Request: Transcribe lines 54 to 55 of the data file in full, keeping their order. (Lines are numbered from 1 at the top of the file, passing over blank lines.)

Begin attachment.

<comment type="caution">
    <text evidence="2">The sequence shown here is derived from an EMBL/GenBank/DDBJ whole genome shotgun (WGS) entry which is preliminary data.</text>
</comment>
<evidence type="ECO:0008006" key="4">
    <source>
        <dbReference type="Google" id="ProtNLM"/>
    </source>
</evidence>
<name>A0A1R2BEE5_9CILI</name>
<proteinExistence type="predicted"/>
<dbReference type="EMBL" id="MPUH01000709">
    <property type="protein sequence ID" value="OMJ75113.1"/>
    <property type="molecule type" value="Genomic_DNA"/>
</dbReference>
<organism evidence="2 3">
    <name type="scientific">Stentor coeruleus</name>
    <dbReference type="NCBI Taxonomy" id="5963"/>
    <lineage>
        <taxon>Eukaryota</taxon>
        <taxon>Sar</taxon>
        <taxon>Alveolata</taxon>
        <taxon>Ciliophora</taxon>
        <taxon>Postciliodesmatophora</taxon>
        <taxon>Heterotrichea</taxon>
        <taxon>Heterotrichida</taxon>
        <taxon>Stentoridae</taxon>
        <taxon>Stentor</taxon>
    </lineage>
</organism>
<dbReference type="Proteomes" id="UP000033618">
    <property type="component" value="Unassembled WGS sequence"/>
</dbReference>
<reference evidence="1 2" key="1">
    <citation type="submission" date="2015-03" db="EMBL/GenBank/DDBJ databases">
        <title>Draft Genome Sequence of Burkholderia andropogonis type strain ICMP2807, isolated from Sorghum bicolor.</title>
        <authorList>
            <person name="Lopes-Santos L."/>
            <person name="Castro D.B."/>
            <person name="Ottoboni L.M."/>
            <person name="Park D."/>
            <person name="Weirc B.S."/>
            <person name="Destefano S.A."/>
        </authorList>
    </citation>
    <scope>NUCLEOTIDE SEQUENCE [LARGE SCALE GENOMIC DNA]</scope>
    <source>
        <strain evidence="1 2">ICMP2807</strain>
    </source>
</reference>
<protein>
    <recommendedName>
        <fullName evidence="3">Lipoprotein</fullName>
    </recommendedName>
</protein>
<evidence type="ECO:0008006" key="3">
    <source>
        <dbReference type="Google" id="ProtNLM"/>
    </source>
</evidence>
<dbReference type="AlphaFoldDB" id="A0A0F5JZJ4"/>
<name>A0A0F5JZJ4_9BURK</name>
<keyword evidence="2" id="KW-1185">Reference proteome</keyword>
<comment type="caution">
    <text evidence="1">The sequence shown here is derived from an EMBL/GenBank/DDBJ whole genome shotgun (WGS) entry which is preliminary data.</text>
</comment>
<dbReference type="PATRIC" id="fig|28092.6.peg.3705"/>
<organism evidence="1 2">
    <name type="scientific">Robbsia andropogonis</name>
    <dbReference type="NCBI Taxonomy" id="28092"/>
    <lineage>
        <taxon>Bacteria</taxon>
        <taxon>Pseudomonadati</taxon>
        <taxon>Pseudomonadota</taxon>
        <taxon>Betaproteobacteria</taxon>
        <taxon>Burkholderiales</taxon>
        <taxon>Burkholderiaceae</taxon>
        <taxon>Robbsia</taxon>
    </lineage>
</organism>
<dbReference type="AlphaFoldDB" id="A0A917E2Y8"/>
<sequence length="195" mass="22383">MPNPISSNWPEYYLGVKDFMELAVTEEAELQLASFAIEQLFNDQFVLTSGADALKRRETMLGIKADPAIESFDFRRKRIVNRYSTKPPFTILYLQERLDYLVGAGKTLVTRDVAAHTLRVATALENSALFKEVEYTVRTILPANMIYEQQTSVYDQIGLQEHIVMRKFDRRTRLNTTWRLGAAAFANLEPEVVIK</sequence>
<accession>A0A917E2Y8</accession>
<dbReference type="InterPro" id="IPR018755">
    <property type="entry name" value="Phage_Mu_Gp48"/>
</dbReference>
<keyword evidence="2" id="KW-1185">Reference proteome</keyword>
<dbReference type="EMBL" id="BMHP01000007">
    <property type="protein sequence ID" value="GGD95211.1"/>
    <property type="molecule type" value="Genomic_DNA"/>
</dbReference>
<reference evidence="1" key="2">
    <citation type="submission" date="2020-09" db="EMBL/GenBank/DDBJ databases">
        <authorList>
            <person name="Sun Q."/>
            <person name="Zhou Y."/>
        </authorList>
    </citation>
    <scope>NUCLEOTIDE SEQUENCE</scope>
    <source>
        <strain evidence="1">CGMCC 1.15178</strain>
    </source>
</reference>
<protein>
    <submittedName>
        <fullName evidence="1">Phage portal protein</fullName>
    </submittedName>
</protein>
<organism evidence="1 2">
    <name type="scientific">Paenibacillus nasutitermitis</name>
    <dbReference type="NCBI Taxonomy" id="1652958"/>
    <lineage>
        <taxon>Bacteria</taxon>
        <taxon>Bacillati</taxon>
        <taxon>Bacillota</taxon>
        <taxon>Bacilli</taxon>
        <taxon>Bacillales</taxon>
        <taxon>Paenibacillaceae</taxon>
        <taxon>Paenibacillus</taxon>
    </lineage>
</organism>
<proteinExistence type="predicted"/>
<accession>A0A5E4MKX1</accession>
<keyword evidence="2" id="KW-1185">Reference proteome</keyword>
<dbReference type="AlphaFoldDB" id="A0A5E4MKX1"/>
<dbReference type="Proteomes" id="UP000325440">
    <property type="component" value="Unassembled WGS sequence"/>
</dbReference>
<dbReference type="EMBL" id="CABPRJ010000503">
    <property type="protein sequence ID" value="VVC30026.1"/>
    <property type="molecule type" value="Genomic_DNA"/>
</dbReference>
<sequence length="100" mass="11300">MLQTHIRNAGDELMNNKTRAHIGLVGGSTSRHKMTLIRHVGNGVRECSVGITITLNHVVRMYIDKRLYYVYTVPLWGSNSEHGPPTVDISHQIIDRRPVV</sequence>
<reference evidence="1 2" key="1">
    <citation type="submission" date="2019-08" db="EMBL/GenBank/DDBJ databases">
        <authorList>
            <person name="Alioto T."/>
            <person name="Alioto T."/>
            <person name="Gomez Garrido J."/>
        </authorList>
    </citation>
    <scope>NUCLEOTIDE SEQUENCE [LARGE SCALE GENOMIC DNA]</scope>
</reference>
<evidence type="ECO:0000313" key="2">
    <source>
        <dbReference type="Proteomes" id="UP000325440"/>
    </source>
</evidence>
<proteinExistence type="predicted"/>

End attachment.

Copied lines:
</protein>
<evidence type="ECO:0008006" key="3">